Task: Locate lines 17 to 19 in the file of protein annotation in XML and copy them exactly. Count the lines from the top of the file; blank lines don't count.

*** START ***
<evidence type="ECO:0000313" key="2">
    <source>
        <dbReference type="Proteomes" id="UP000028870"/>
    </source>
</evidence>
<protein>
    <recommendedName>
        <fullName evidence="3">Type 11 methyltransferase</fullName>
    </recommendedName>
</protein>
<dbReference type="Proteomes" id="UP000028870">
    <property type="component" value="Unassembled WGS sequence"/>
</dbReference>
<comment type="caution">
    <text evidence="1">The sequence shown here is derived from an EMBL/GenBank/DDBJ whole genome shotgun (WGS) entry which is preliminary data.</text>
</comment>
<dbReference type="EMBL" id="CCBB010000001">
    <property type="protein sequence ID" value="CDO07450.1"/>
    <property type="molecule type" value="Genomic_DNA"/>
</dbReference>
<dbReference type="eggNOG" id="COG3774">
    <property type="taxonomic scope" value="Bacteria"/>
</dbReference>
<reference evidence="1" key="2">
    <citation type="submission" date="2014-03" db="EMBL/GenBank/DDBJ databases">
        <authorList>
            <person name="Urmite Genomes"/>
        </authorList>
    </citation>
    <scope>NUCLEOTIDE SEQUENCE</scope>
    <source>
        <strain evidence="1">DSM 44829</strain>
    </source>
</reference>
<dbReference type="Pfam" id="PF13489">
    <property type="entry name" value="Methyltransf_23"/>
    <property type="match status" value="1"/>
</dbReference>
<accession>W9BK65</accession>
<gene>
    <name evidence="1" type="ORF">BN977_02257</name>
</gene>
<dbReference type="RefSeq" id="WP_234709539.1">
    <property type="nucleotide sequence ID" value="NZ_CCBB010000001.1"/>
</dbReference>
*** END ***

<dbReference type="EMBL" id="CCBB010000001">
    <property type="protein sequence ID" value="CDO07450.1"/>
    <property type="molecule type" value="Genomic_DNA"/>